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Traffic fix, or traffic fail? Charlotte considers drive-through-only Chick-fil-A

A rendering of a Chick-fil-A
Rezoning filing
City of Charlotte
The drive-thru-only Chick-fil-A on Randolph, as proposed by Chick-fil-A

The Charlotte City Council held a public hearing Monday night on whether to approve a rezoning plan that would allow Chick-fil-A to demolish its existing restaurant in Cotswold and replace it with a drive-through-only building.

The upcoming vote is seen as a key test of the city’s commitment to its goal of reducing the number of car trips.

City staff said the new restaurant would be inconsistent with the 2040 Plan, which City Council approved last year in a 6-5 vote. It aims to make Charlotte a more dense, walkable city.

But planners nevertheless recommended in favor of the rezoning — in part because the new Chick-fil-A would be able to handle more cars, since it would have three drive-thru lines instead of the current restaurant's two. They said that would relieve frequent backups caused by the cars waiting at the restaurant spilling onto and partially blocking Randolph Road.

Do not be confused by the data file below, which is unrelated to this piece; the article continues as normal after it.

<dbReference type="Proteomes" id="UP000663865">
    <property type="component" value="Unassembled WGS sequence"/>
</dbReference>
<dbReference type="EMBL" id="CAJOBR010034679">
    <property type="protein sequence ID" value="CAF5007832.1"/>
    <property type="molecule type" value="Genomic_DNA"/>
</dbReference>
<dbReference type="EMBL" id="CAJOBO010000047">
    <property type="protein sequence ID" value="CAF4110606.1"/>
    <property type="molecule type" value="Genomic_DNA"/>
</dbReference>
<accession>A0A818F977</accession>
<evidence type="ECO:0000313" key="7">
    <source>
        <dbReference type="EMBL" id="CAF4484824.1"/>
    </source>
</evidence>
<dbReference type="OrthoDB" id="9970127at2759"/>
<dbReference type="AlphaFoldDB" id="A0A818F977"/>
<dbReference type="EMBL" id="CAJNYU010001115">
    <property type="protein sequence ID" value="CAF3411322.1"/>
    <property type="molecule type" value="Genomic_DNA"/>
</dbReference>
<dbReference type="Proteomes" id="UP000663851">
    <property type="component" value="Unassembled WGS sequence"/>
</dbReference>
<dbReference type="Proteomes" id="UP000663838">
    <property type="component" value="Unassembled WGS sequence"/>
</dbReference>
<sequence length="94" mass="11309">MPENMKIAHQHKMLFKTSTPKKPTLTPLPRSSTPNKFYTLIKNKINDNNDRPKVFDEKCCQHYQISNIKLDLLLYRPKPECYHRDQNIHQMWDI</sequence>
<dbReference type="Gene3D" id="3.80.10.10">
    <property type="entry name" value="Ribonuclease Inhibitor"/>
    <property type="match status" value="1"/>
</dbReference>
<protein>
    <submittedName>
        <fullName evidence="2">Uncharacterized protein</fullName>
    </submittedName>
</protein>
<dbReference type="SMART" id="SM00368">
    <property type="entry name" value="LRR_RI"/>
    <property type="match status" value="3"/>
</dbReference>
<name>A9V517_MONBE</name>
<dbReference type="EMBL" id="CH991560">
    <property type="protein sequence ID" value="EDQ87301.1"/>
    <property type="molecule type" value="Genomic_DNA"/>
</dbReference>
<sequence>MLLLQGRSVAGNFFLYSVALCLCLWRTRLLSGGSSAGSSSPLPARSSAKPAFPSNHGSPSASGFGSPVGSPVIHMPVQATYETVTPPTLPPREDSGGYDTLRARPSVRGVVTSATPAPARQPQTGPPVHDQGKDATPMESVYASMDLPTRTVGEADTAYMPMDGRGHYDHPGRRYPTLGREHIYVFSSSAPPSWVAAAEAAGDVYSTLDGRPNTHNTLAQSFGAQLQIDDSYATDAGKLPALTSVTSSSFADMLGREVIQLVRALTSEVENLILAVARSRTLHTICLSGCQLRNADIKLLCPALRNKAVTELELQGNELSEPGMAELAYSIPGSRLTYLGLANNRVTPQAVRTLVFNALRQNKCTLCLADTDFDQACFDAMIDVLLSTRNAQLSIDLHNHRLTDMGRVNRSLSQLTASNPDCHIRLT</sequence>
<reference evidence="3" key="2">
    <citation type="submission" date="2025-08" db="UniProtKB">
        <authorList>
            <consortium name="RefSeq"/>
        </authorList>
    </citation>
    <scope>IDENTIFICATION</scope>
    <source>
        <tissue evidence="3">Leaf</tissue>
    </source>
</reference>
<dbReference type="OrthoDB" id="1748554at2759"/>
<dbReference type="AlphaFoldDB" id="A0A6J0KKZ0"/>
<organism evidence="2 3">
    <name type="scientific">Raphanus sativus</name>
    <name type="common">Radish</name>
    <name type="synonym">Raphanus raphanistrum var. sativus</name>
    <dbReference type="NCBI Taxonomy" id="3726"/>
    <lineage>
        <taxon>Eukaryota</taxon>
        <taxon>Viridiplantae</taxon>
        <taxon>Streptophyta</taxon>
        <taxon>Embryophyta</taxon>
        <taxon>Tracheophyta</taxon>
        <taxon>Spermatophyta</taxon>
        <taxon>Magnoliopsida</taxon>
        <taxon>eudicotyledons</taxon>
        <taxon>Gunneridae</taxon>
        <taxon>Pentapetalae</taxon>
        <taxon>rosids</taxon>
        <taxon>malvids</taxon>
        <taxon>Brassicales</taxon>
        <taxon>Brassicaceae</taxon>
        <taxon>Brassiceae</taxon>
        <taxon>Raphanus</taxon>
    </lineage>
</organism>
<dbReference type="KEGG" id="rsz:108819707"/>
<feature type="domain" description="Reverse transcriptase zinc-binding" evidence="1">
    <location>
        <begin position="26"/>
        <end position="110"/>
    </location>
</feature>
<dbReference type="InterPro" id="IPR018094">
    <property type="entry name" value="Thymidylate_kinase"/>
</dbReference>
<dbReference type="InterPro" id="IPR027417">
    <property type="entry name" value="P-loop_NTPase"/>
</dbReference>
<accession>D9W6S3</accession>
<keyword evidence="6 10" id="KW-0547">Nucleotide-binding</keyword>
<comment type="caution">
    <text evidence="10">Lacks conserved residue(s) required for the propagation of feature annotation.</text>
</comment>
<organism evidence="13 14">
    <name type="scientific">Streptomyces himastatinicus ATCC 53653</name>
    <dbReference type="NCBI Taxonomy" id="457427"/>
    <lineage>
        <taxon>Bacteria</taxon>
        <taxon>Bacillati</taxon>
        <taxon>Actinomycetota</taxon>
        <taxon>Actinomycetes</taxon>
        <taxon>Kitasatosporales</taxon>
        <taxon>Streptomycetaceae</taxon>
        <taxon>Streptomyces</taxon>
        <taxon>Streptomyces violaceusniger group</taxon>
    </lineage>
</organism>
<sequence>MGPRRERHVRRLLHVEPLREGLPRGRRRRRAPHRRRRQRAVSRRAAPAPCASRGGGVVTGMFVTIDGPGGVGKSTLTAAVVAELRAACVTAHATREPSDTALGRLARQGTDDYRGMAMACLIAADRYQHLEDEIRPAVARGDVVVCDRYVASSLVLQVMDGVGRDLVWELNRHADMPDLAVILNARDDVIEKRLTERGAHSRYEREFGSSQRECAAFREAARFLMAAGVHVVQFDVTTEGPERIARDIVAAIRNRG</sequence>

“We’re trying to find a practical solution to an existing queuing problem for a use that’s been there 21 years and has 140 employees and has been a benefit to community in which I live,” said attorney John Carmichael, who represents Chick-fil-A. City planners also pointed out that the restaurant would include outdoor seating and an improved sidewalk.

Several years ago, Chick-fil-A rebuilt a similar restaurant with no indoor seating on Woodlawn Road to increase drive-thru capacity.

Carmichael said a study showed that the new design reduced the number of backups onto Woodlawn.

But some council members, such as Mayor Pro Tem Braxton Winston, were skeptical. They worried that adding more drive-through capacity will simply encourage even more people to drive there.

Winston said if the restaurant eliminates its dining room, then it’s requiring all of its customers to drive.

“You do have induced demand right now for vehicle traffic, because if you had the ability for people to eat inside, you would potentially have less vehicles there,” Winston said.

Council could take a vote on the rezoning next month.

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Steve Harrison is WFAE's politics and government reporter. Prior to joining WFAE, Steve worked at the Charlotte Observer, where he started on the business desk, then covered politics extensively as the Observer’s lead city government reporter. Steve also spent 10 years with the Miami Herald. His work has appeared in The Washington Post, the Sporting News and Sports Illustrated.